Posted by: Ethan Johnson | April 16, 2010

Heroes/The Way Forward

I want to talk about “heroes”. I have been a very vocal supporter of heroes, and decidedly through the lens of women’s athletics. But does this mean that only female athletes are heroes? Or even casting a wider net, that only athletes are heroes?

Not at all.

A thought that I have on a loop lately is heroes redefine the possible. While I opt to glean these lessons through exposure to women’s athletics most often, teachable moments abound.

During an emotional low point recently, a thought exploded into my head that left me both fired up and frustrated. “My name is Ethan Johnson,” I thought, “and I have a mission.”

My mission is to inspire, encourage, and empower the heroes of tomorrow.

Bang! I was filled with ideas of how the realization of that mission might play out. Creating a charitable foundation. Awarding scholarships. Being active in the community. Being a resource for others that need ideas how to realize and achieve their goals.

And then frustration set in as I thought about my paltry bank balance and how I am essentially scraping by. How am I going to make a difference for others when I can hardly make ends meet some days? And how, exactly, do I have the credibility, experience, and connections to realize this vision for myself, let alone for others?

Well, as the motivational speaker Les Brown is wont to say, I don’t have those things today.

But I have a mission, and I am committed to it unreservedly.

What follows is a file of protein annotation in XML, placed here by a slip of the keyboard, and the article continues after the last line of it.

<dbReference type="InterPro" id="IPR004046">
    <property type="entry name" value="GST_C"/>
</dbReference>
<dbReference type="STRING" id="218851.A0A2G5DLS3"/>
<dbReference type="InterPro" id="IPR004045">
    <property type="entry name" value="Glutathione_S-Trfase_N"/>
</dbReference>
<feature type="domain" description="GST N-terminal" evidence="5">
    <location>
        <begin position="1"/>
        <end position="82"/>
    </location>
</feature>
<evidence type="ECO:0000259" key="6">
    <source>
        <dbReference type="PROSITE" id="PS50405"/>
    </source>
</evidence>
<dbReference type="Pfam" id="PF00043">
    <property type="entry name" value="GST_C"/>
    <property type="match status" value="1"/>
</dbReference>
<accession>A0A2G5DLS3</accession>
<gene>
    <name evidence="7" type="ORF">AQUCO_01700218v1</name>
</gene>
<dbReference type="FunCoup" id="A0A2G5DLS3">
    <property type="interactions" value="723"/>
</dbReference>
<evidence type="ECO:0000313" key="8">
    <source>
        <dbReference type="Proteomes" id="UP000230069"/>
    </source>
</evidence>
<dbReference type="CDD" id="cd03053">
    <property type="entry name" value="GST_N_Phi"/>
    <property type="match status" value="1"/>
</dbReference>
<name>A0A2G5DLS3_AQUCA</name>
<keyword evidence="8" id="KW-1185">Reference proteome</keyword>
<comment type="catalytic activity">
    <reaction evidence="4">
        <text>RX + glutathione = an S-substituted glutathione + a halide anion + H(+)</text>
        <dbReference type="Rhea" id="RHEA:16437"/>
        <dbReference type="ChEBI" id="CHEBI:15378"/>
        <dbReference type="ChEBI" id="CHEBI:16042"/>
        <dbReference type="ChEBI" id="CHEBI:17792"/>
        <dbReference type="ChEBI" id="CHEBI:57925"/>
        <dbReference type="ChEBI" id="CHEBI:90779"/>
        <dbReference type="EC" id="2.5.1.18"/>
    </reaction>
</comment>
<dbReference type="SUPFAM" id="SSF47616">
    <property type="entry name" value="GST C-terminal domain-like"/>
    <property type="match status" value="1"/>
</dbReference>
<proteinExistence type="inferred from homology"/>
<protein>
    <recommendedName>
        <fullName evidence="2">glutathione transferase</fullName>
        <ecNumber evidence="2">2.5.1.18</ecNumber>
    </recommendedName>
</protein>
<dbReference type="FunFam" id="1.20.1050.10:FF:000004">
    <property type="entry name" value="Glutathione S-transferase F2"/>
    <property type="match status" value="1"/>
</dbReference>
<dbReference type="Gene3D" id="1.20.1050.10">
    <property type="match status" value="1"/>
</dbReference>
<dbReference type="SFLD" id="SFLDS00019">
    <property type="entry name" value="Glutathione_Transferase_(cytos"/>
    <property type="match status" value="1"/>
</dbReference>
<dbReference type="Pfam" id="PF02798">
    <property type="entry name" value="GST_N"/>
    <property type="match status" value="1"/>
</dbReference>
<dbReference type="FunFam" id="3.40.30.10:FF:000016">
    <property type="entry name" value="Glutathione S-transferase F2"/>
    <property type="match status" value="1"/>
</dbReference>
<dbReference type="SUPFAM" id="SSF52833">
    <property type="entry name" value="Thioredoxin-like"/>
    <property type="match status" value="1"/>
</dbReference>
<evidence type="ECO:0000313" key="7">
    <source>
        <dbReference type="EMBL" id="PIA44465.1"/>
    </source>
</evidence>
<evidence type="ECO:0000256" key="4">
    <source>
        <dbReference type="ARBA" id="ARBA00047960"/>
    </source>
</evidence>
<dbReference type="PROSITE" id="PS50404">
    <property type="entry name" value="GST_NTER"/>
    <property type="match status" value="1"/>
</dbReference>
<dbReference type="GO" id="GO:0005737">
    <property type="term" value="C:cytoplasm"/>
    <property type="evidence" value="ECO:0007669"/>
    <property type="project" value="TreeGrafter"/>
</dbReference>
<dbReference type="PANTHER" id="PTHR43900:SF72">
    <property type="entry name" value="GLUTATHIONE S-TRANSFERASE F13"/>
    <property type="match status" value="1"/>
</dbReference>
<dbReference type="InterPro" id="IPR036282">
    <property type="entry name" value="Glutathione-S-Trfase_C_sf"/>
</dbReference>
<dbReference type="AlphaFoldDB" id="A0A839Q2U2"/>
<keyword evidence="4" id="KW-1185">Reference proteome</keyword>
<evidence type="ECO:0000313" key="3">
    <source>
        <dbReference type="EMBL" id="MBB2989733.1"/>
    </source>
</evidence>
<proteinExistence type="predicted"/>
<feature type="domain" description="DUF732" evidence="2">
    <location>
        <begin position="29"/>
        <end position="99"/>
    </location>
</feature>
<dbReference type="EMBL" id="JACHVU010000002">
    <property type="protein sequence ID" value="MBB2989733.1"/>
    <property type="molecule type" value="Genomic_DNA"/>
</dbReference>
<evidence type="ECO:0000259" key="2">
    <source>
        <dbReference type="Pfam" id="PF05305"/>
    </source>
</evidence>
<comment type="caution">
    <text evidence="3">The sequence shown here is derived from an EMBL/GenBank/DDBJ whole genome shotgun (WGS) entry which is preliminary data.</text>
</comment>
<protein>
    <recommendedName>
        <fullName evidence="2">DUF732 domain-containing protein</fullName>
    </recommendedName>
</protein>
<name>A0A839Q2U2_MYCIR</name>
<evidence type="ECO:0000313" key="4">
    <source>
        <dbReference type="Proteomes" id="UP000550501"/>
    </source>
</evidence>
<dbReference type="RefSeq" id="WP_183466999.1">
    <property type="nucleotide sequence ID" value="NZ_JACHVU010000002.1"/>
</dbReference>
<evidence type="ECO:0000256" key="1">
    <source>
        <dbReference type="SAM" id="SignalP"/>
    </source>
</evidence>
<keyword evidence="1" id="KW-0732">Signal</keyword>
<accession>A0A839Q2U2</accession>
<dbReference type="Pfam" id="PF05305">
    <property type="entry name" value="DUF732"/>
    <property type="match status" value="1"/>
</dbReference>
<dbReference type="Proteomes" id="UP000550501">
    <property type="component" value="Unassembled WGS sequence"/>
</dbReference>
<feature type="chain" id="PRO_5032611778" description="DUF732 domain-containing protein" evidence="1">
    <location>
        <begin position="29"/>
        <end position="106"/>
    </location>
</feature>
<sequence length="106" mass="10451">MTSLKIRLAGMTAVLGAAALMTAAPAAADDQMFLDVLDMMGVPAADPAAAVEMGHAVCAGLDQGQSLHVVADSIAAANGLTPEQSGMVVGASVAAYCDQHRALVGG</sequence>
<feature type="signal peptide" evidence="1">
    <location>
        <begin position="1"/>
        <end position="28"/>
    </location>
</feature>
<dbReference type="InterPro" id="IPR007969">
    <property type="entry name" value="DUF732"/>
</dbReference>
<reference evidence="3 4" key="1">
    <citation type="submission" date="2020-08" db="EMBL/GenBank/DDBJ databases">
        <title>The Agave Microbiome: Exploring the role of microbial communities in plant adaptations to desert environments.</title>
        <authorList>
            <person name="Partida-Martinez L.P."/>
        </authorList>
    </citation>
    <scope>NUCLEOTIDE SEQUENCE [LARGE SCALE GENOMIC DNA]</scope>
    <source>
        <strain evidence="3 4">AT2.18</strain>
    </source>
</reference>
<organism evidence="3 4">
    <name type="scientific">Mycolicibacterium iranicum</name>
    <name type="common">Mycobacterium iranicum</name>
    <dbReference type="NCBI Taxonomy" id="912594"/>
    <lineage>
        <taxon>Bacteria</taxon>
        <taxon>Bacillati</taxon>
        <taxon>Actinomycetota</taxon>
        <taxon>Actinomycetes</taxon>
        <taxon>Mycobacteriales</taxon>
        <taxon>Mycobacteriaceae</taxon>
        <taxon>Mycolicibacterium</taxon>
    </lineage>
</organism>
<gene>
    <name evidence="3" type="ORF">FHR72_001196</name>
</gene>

I read an article recently that decried the tendency to label athletes as “heroes”, partly because hey, they’re athletes, and hardly on par with firefighters or a member of the armed forces. It also was written through the lens of contemporary Christianity, which suggests that there can be no greater hero than Jesus. Religion aside, I disagree in that heroes are indeed people that can set an attainable example. Leaving sports and religion out of it, I would mentor a child that expressed an interest in being an astronaut to follow the example of say, Shannon Lucid. It means committing to education. It means challenging yourself to excel in school and stay focused on a goal. It means giving yourself the foundation for one day having the opportunity to represent the United States and advance our space program. That doesn’t come by taking the path of least resistance, or refusing to commit to personal and professional excellence.

And it doesn’t make you a hero when you forsake such commitments.

So when I call various people affiliated with athletics “heroes” I don’t mean it lightly. Pat Summitt, Hope Solo, Pia Sundhage – among others – ostensibly do not lead exemplary lives. I’m sure they all have their own demons, their own shortcomings, and plain old bad days.

But these women, among a host of many other people across genders, races, classes, faiths, and so forth, redefine the possible.

It is my wish that I should aid them.

To that end, I have created this blog to shine a light on the various organizations and individuals that are working to develop, promote, and maintain women’s athletic programs both in the USA and worldwide.

Through this, I hope to inspire, encourage, and empower you.

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